Argentina's Menem acquitted of arms smuggling

Former president cleared of charges of supplying weapons to Croatia and Ecuador in the 1990s.

    Prosecutors had asked for an eight-year sentence for Menem, who held office from 1989 to 1999 [EPA]

    Argentina's former President Carlos Menem has been acquitted of smuggling arms to Croatia and Ecuador in the 1990s.

    The 81-year-old senator smiled as a judge read out the "not guilty" verdicts on him and 17 others, including former ministers, retired military personnel and arms makers, on Tuesday.

    During the nearly three-year trial, Menem said he was "completely innocent" and had no idea the weapons shipments he authorised to Venezuela and Panama would be diverted to countries that were under arms embargoes.

    Argentina was barred from supplying Ecuador with weapons since it played a peace-keeping role after Ecuador and Peru fought a brief war in 1995. Arms sales to Croatia were internationally banned during the wars that tore apart the former Yugoslavia from 1991 to 1995.

    Menem has insisted the transactions were legal because the weapons - rifles, artillery, mortars, anti-tank rockets and ammunition - were being sent to peaceful countries.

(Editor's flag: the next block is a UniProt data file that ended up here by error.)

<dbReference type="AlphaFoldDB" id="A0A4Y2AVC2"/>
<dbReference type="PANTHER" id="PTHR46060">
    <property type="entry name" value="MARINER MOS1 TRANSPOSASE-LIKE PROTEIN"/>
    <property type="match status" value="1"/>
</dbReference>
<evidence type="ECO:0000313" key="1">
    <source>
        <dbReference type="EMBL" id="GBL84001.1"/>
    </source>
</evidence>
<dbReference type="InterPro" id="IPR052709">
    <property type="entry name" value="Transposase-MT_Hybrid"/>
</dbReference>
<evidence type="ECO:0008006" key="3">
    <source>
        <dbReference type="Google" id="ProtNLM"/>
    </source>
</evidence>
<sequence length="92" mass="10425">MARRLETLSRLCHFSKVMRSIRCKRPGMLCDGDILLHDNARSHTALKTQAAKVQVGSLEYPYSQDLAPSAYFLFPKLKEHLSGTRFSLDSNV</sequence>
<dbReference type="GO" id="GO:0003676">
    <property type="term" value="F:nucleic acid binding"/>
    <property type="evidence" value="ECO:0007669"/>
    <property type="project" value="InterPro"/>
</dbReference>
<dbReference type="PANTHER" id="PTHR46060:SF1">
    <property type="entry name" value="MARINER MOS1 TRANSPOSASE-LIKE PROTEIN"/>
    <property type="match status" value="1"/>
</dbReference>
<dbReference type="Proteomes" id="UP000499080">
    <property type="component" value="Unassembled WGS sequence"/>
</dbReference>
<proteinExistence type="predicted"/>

The weapons to Croatia were sent in seven shipments aboard freighters between 1991 and 1995. The weapons sent to Ecuador arrived aboard three flights in February 1995.

    "I have charged 18 people, and every one of them was let off, but my team is going to keep working. We will appeal this ruling," prosecutor Mariano Borinsky said.

    Prosecutors had asked for an eight-year sentence for Menem, who held office from 1989 to 1999.

    Though he would have enjoyed immunity from imprisonment as a senator, he could have been incarcerated after his term ends in 2014, or if legislators strip him of his privilege.

    Menem spent five months under house arrest in 2001 on charges of masterminding the arms deals, but was set free by a Supreme Court ruling.

    SOURCE: Agencies


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